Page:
The style of boat is called a bark, designed for cargo. The original Endeavor was built as a collier. Normally, a bark would employ a crew of 12 or so, but Cook's open-ended voyage over three or so years required a crew of 90+. To provide sleeping accommodation for those extra people, a mid deck was installed. It's only about 4 feet high from deck to ceiling. There were two dwarfs - little people - on today's tour of inspection and even they had to stoop. Actually, I began to feel somewhat claustrophobic after a while, and was glad to get to the Captain's cabin at the stern. Yes, the Captain had it pretty good - first class, with those gorgeous large hatches at the rear and plenty of headroom. No, not windows - hatches. Even so, his separate "bedroom" was rather cramped.

By the way, it pays to be a fossil. My ticket to board the Endeavour was only $8 - a concession ticket.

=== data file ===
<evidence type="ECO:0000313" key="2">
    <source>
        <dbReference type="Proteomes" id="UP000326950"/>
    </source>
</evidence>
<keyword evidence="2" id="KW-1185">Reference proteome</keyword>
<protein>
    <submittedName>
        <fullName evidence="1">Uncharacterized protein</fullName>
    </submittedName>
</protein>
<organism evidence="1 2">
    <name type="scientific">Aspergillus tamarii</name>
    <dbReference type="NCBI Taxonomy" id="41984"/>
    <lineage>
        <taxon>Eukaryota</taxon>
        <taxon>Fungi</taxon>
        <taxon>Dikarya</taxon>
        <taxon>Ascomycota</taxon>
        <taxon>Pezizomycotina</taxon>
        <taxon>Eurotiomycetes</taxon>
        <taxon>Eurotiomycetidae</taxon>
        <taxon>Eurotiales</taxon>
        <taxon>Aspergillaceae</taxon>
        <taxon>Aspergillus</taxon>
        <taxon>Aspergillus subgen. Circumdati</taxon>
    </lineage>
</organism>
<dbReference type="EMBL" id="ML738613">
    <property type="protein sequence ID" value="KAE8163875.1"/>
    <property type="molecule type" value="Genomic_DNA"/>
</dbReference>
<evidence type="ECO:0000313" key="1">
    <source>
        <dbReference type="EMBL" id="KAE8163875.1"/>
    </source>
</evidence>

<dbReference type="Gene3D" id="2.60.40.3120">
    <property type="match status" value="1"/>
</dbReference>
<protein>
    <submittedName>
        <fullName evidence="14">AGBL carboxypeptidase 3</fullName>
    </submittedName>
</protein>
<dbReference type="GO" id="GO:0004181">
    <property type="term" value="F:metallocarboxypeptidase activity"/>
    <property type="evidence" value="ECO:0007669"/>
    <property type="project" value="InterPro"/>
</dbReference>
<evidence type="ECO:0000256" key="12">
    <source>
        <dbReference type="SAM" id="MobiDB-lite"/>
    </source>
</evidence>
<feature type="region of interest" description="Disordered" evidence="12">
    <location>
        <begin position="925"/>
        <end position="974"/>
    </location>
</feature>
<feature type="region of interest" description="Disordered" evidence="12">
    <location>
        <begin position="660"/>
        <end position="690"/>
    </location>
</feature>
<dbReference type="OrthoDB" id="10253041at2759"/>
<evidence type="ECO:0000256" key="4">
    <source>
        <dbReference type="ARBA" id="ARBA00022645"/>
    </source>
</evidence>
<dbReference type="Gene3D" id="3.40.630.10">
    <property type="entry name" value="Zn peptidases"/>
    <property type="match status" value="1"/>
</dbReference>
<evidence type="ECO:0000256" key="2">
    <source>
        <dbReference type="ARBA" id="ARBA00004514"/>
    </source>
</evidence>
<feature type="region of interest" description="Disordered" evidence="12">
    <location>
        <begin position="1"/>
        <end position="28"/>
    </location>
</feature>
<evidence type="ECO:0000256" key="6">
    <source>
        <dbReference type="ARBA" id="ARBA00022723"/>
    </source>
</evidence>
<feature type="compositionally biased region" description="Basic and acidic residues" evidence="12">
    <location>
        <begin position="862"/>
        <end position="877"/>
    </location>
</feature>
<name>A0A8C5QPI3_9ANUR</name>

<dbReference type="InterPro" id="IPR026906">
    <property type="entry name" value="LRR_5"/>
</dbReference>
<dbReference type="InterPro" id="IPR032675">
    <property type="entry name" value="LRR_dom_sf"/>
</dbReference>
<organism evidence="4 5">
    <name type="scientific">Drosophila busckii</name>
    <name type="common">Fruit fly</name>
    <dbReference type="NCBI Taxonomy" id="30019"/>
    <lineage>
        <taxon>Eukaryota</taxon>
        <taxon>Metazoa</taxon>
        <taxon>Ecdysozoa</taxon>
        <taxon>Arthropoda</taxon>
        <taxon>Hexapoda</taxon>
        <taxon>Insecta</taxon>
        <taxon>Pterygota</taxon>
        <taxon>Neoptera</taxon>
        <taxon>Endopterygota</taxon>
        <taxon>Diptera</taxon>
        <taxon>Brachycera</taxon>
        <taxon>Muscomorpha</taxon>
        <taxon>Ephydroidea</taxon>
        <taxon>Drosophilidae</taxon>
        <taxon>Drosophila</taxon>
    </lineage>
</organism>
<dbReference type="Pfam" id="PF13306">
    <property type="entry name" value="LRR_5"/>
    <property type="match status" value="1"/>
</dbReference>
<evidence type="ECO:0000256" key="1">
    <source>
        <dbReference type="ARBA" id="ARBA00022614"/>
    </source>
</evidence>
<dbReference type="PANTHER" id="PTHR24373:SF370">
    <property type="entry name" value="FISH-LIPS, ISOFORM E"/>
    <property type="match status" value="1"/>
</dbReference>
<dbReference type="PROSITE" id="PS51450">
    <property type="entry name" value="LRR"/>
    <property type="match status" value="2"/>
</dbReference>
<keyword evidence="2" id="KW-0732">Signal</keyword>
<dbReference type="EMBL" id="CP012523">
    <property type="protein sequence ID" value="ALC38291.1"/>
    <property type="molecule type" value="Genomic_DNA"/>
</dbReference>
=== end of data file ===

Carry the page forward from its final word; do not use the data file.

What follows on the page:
The replica is about as close to the original as possible - some of the timbers are different - oregon for the hull and Western Australian jarra for the decking, etc. But the actual construction of the vessel is exactly the same as Cook's ship (except for some modern inclusions such as refrigeration which are hidden below decks). Inflatable rafts, for example, are housed in boxes covered with black cloth on the main deck so as not to detract from the authentic appearance of the boat. There were no lifeboats on the original Endeavour. The "lifeboat" suspended above the main deck is not a lifeboat... it's a workboat, used to go ashore when the ship was anchored in unihabited harbors. All those large "nails" you see on the outer hull are made of wood. They don't rot and they don't rust. Tar is also used to prevent corrosion - you see it on the ropes and pulleys and between the deck planks.